Combatting pneumonia using Philips ChARM monitor

Pneumonia causes more than 900,000 deaths annually among children under the age of 5, accounting for 16% of child mortality worldwide1.

Of these, 99% of deaths occur in developing countries in low-resource settings, typically rural areas with very limited or poor healthcare facilities or with low-skilled health workers.

 

With its commitment to address the UN’s Sustainable Development Goal 3 to improve health and wellbeing, Royal Philips and Grand Challenges Canada, funded by the Government of Canada, agreed to scale an innovation called ChARM. This is, a monitor which automatically detects respiratory rate in children under the age of 5 in order to improve the diagnosis of childhood pneumonia in low resource countries.

 

While significant gains have been made in eradicating common killers associated with child and maternal mortality, children still face an array of health issues. 

 

There are a total of 120 million episodes of pneumonia annually2, of which 14 million progressed to severe episodes. Pneumonia is one of the most solvable problems in global health, yet / still a child dies from the infection every 30 seconds. 

 

A high proportion of pneumonia deaths (81%) occur in the first two years of a child’s life, with the vast majority of deaths occurs in low-resource settings in developing countries, where diagnosis is poor - in many cases pneumonia is misdiagnosed as malaria – and treatment is not readily available.

 

Advanced diagnostic tools, such as chest x-rays and laboratory tests, are not available in low-resource health settings. Instead, health workers are trained to diagnose pneumonia by observing and counting how quickly a child’s chest rises and fall. But achieving an accurate count can be difficult, as shallow breaths are hard to detect, children often move around and there may be distractions and other checks to perform.

 

Anecdotally, experts believe that this method is subjective and inaccurate. Many studies have demonstrated clinically obtained measures to be inaccurate, lacking both reliability and reproducibility in a variety of health care settings.

 

“If we can remove the subjectivity associated with health workers counting breaths, we can improve the quality of treatment and help reduce the inappropriate use of antibiotics,” says Salim Sadruddin, Senior Child Health Advisor at Save the Children.

Innovating to save child lives

 

Through its ARIDA (Acute Respiratory Infection Diagnostic Aid) project UNICEF launched a Request for Expression of Interest in 2015 to encourage industry and academia to develop medical devices to address this problem3

 

Philips developed the Children’s Respiration Monitor (also known as ChARM), a monitor which automatically detects respiratory rates in children under the age of 5 and is affordable and accessible for community-based health workers working in difficult and remote conditions. 

ChARM helps community health workers establish a more accurate measurement of a sick child’s breathing rate to help improve the diagnosis of pneumonia and potentially prevent serious illness or death.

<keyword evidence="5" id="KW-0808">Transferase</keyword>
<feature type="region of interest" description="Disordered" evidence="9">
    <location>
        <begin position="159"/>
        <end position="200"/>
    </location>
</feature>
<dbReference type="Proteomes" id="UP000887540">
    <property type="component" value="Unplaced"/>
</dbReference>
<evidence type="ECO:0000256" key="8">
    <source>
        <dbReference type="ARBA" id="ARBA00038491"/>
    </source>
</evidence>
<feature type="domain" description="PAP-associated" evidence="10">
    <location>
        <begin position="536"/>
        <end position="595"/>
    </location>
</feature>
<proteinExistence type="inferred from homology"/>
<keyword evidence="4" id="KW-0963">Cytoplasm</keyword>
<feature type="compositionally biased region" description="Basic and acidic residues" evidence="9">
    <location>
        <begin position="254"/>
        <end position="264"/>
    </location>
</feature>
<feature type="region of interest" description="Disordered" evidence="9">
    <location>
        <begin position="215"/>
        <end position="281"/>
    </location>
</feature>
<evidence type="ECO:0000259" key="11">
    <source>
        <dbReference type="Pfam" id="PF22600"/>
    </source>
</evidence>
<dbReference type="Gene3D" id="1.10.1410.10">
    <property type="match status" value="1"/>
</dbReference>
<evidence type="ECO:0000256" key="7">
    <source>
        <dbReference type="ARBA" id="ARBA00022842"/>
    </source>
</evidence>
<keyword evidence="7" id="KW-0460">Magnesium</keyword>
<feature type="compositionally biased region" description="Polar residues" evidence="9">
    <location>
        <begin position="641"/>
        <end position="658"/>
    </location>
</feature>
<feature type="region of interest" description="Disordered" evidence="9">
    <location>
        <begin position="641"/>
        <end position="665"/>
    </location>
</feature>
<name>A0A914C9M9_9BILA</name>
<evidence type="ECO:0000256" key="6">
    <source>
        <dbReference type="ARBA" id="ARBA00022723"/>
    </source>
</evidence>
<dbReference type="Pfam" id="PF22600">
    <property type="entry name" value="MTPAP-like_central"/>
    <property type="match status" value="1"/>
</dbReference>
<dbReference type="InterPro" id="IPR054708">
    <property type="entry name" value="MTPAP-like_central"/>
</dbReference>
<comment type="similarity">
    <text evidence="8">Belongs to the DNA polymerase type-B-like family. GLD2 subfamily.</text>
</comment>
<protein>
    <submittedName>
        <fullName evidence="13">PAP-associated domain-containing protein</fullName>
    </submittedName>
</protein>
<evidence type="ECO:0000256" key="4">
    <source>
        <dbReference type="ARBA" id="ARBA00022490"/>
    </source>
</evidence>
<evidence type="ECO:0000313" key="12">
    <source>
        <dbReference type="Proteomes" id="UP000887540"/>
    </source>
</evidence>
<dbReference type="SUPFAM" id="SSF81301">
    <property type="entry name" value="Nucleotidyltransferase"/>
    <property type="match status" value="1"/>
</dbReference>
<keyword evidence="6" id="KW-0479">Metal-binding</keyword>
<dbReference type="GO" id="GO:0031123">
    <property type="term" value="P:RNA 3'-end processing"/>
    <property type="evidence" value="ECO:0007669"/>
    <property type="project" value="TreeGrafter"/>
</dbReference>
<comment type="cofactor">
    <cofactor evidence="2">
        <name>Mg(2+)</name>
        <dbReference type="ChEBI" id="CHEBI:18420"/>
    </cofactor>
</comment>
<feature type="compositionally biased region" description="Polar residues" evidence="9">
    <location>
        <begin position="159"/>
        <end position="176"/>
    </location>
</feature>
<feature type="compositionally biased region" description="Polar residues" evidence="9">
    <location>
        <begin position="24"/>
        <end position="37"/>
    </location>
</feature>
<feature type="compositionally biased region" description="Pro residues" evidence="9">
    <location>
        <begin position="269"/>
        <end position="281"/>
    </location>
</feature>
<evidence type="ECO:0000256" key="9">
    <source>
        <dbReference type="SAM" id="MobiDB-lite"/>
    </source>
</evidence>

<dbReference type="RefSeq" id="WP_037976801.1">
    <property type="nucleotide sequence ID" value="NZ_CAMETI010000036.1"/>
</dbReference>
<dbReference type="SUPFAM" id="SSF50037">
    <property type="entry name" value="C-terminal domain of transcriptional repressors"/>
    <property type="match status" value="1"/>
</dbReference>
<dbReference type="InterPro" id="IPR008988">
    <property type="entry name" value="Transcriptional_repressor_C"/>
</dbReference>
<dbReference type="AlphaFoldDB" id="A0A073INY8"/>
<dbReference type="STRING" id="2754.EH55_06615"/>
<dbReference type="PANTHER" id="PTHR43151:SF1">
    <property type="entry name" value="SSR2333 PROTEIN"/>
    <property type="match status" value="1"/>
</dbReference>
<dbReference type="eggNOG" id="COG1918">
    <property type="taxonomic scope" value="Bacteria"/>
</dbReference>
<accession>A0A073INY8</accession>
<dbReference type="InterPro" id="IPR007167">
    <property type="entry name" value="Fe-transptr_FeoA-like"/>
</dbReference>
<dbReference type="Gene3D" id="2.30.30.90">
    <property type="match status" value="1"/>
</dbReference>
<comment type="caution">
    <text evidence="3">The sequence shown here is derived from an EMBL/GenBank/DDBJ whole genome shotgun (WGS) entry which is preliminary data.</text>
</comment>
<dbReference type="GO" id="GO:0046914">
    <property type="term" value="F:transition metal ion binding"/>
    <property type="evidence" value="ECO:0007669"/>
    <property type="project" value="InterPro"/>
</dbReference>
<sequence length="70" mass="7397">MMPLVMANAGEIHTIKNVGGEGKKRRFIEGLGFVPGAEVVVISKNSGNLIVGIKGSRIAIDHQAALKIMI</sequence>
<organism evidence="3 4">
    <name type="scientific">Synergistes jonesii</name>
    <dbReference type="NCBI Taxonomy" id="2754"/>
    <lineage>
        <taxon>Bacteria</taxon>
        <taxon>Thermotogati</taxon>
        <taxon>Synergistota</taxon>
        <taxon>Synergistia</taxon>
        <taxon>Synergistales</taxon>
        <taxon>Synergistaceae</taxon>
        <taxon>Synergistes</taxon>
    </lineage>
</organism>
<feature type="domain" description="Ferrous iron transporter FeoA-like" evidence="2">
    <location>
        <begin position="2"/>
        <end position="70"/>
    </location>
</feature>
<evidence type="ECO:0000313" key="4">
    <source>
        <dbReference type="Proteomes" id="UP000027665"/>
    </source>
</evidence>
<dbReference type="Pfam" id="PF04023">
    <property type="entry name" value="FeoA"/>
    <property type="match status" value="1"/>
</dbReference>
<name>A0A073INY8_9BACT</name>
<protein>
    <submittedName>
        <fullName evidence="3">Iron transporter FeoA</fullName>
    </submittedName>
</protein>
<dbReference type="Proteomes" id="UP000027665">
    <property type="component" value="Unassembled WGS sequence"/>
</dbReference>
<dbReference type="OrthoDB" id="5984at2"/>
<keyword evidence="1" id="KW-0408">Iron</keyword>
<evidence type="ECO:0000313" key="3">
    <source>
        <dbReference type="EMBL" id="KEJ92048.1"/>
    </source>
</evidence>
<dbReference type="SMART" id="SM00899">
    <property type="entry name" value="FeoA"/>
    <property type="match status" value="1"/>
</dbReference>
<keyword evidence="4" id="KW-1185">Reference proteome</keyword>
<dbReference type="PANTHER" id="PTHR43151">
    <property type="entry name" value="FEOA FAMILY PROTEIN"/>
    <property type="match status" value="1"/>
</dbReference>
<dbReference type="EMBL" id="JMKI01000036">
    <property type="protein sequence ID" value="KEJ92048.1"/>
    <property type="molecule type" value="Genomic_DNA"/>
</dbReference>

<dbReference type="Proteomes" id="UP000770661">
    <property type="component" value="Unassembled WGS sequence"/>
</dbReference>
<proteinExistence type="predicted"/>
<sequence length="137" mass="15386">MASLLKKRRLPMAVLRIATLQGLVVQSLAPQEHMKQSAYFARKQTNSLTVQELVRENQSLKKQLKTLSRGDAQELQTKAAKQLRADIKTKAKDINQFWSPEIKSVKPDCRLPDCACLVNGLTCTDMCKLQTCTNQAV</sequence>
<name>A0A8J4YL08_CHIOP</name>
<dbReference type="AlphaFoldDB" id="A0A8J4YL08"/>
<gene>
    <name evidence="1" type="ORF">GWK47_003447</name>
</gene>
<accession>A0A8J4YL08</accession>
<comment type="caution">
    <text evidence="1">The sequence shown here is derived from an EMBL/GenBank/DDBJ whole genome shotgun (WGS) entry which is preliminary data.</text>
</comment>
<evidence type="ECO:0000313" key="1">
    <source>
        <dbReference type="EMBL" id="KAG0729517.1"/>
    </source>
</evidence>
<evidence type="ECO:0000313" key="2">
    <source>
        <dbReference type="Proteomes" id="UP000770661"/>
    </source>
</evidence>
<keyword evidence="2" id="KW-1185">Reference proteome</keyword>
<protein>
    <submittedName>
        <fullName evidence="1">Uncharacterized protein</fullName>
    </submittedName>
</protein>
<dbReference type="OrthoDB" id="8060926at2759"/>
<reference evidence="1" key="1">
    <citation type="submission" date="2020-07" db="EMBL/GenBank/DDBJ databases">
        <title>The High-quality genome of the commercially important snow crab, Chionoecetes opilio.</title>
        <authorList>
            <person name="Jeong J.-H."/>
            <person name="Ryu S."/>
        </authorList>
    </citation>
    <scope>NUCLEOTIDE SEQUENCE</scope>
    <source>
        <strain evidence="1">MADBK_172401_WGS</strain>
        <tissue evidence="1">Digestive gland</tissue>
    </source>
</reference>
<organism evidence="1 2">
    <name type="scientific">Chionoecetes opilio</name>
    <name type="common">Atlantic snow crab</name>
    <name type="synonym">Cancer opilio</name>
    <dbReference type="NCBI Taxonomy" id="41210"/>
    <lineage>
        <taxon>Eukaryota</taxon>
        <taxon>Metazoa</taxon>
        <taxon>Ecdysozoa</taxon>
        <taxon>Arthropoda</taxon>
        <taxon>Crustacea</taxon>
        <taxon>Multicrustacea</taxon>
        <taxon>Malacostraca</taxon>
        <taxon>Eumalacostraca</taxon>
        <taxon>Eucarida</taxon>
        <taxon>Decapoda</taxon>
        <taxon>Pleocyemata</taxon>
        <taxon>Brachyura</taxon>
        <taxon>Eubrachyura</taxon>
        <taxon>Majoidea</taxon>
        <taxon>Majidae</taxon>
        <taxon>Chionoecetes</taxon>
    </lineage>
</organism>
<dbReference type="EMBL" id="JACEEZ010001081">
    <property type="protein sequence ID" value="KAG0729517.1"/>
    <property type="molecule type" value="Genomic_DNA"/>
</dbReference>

Reaching 100 million children a year

 

How does ChARM work? It is strapped around a child’s chest, without requiring direct skin contact. It delivers an accurate and reliable breathing rate measurement by converting chest movements detected by accelerometers into an accurate breathing count, using specially developed algorithms. 

The monitor not only provides quantitative feedback, but also qualitative feedback to the healthcare provider based on the World Health Organization’s IMCI4 (Integrated Management of Childhood Illness) guidelines to diagnose fast breathing rates, which is one of the key vital signs to diagnosing pneumonia.

 

In the hands of community health workers, the Philips ChARM can save and improve millions of lives: at scale more than 100 million children per year could receive more accurate pneumonia diagnosis supported with ChARM5 .

 

The long-lasting battery makes it power independent, suitable for areas without electricity. The device is dustproof, water-splashing proof and can be used in extreme temperatures. It is small and easily portable for use in community and clinical settings. The user interface is pictogram-based, designed to be intuitive and easy to use, suitable for providers with low literacy.

 

A commitment to sustainable health

 

The development of ChARM is part of the commitment made in Philips’ pledge to the Every Woman Every Child movement, to develop and deploy innovations that enable access and improve quality of care for mothers and their children in low‐resource settings. 

 

The promotion and scaling of such innovations are important to accelerate the implementation of the UN Global Strategy for Women's Children's and Adolescents' Health in support of the Sustainable Development Goals. ChARM, in particular, supports the Sustainable Development Goal 3, to ensure healthy lives and promote wellbeing. 

 

To further support sustainable health, Philips and Grand Challenges Canada, an organization focused on saving and improving lives around the world and funded by the government of Canada, signed an agreement to scale the manufacturing and distribution of ChARM, so it can reach more remote communities globally.

 

“Pneumonia is a killer of children especially in the developing world. ChARM responds to a crucial need to reduce deaths from childhood pneumonia. By collaborating with a large company such as Philips, we can help innovations to reach millions,” said Dr. Peter A. Singer, Chief Executive Officer of Grand Challenges Canada.

 

A CA$602,000 repayable grant, matched by Philips, has financed the market launch of ChARM and supports the development of the next generation of the device which is planned to include pulse oximetry & temperature. The agreement also aims to ensure global access in low- and middle-income countries.